2012 was when I really started getting interested in data science in machine learning, the our programming language, etc.
And in that time, it’s been an uphill battle, trying to explain to people what artificial intelligence is, why they might need it, what it can do for them.
And adoption has been slow.
adoption has been challenging to get people to recognize that the technology delivers better results, and that they can use those results.
When you have stuff like ChatGPT, and Dolly and Stable Diffusion, etc, creating all these things, writing, copy, making images, composing music, etc.
That’s, that’s a good thing, right? That’s a good thing.
We want people to use these tools, we want people to understand what these tools can do for them.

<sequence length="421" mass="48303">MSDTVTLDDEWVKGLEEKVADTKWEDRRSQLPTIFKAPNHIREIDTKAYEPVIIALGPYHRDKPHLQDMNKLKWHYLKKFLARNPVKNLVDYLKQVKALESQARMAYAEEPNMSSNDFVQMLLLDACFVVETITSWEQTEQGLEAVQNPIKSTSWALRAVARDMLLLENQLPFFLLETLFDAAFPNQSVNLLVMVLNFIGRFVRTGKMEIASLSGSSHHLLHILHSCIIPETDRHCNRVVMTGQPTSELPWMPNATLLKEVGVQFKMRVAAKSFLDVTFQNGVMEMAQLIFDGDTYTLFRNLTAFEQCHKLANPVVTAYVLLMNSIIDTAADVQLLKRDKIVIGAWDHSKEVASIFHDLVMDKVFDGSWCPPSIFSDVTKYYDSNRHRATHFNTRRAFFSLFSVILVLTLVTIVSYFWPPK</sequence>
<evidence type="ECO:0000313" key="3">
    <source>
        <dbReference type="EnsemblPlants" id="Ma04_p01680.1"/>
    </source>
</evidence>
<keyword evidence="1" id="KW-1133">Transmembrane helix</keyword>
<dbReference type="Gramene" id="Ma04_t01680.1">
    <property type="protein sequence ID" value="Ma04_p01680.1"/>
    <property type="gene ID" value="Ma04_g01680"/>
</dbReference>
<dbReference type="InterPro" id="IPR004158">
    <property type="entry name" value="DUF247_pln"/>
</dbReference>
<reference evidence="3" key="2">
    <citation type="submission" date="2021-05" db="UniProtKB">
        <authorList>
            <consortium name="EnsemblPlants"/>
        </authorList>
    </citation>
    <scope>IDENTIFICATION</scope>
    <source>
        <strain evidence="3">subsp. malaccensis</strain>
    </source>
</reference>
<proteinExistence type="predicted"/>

And yeah, are there a lot of people who are, you know, claiming to be AI experts and ChatGPT experts overnight.
And, you know, all these companies, startups doing large language models, of course, there’s a lot, there’s tons of them, there’s a lot of opportunity there.
It’s what we’ve been saying for 10 years, there’s a lot of opportunity here, when you have kind of this gold rush mentality.
It’s a good thing for everybody, because it creates more visibility, right? talking to somebody about attribution modeling, and Markov chains and such like that.
That doesn’t really get anyone excited, right? It’s very complex math, telling somebody, Hey, this machine can write a blog post for you.
They understand that they understand that they get it, they see what it can do for them.